Outages longer than 10 days have implications for North American prices as US heads into peak driving season
By Shaun T. Polczer, special to American Energy News
Highway 63 South — With the final evacuations of civilians and oil sands workers complete, Alberta authorities are beginning the arduous task of rebuilding Fort McMurray and critical infrastructure needed to get 1.1 million barrels of shut in oil sands production moving again.
Amid joyous scenes of 25,000 stranded people arriving at a checkpoint south of the fire ravaged city, the Alberta government began moving in supplies and equipment to relive embattled firefighters still fighting a blaze that has encompassed an area the size of the city of Tokyo.
Convoys of cars and trucks were escorted by RCMP — 50 at a time — through the fire zone to a point south of the destroyed city at the junction of Highways 63 and 881 on the weekend, after spending nearly a week of living in oilfield camps and in their cars after being trapped north of the Athabasca River.
Flags waved and crowds cheered as the procession of vehicles — a motley crew of pickups, RVs and cars — were led by police cruisers through the checkpoint to hospitality centres in towns and cities across northern Alberta.
On the other side of the highway, long lines of utility workers and trucks bearing generators and fuel lined up to get into the fire zone.
Highway 63, the only road in or out of the besieged town, is a 300 kilometre long expanse through the Alberta wilderness with no services. Volunteers set up staging points at intervals along the road to provide much needed food, water, diapers and especially fuel for stranded motorists fleeing the flames to Lac La Biche, Edmonton and beyond. It was a modern day exodus of biblical proportions.
At Wandering River and Grasslands, towns at the terminus of Highway 63, retailers reported running out of critical supplies such as food — and beer — to satisfy the hordes of refugees headed south. One Grasslands liquor store sold $10,000 worth of suds in an hour. The shelves were bare.
In the bars and restaurants along the route, survivors told harrowing tales of escaping the flames. Like the parting of the Red Sea, it was a miracle nobody was hurt.
Meanwhile, helicopters and water bombers continued a relentless assault on the flames, which were expected to reach the Saskatchewan border early this week.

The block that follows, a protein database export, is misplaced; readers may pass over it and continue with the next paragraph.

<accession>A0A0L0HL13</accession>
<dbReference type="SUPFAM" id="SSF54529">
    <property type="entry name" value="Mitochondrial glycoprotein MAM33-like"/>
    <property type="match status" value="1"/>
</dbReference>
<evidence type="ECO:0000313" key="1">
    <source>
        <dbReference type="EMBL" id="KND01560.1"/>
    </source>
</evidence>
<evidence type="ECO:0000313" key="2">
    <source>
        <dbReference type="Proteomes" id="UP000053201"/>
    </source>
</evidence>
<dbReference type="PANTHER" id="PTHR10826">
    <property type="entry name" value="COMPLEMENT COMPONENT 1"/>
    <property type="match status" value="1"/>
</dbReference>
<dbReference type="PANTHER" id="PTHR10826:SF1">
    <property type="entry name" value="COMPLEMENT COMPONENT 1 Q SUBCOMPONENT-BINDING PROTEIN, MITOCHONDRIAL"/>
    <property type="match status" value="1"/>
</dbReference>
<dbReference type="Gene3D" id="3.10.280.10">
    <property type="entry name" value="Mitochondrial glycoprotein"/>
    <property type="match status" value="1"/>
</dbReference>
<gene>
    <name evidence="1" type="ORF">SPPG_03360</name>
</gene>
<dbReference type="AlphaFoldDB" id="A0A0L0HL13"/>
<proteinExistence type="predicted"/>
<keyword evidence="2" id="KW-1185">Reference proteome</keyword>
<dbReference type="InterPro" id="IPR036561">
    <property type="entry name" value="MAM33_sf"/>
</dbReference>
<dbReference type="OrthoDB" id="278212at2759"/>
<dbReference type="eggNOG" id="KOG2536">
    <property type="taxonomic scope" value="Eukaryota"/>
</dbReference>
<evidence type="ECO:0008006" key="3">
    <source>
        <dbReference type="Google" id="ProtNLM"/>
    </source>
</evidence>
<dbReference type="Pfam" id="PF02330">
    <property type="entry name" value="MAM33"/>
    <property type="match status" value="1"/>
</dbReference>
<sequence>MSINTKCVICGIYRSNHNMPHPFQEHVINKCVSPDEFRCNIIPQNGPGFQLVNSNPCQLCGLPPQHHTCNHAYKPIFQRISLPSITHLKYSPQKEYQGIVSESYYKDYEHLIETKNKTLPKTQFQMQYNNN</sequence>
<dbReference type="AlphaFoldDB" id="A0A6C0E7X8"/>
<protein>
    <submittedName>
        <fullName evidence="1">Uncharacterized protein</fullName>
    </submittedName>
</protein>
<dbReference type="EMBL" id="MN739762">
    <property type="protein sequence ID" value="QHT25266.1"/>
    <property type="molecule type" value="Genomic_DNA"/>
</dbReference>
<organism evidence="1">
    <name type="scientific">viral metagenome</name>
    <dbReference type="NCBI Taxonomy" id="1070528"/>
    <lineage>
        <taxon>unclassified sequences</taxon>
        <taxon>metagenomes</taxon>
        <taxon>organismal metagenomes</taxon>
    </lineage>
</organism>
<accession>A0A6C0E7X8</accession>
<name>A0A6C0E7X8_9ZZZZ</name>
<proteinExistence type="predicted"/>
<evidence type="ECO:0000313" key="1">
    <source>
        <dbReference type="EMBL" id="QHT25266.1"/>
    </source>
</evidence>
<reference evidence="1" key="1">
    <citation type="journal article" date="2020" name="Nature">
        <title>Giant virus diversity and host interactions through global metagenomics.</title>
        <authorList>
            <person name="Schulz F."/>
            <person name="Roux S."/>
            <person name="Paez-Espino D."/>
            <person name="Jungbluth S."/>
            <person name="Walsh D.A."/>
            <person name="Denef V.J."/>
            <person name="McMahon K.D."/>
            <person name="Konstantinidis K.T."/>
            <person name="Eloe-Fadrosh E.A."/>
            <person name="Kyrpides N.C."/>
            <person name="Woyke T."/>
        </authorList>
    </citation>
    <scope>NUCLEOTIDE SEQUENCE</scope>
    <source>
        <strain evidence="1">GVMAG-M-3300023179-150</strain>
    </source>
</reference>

With the evacuations complete — the largest mobilization of civilians in modern Canadian history — attention quickly returned to restoring essential services in the town of Fort McMurray itself. Alberta Premier Rachel Notley was to tour the city on Monday, May 9. Despite widespread destruction, firefighters have managed to preserve critical infrastructure such as the airport, hospital, water treatment facility and power plant.
The latter is critical to restoring some 1.1 million bpd of oil production that was shut in as fires raged. Shell, Suncor, Nexen and Cenovus completed controlled shutdowns of oil sands facilities as workers evacuated.
The flames apparently engulfed Nexen-CNOOC’s Long Lake facility which was spared due to pre-planned fire breaks, a testament to the resilience of the local infrastructure.
Nonetheless, power lines are down and nobody knows what’s needed to bring them back on. Such is the fog of war. At a press conference in Edmonton on Sunday, Premier Notley said she would be meeting with oil companies to take an “inventory” of what’s needed to restore production.
A report by FirstEnergy Capital suggested it could be weeks, not days, before full output is restored. Anything longer than 10 days would have implications for North American prices as the US heads into peak driving season. Four in every 10 barrels imported to the US come from Athabasca.
Already three producers — BP, Suncor, and ConocoPhillips 66, which has a refining joint venture with Cenovus — have declared force majeure on future deliveries of crude to US refineries.
With fires still raging, it is obviously a moot point. Public safety is the first concern. Even though it is a local story, the fires have created an international dimension well beyond Alberta’s borders. Due to high storage levels all down the line from Fort McMurray, oil prices aren’t expected to spike in the short term.
But as Fort McMurray residents know all too well, that could change with a shift of the wind.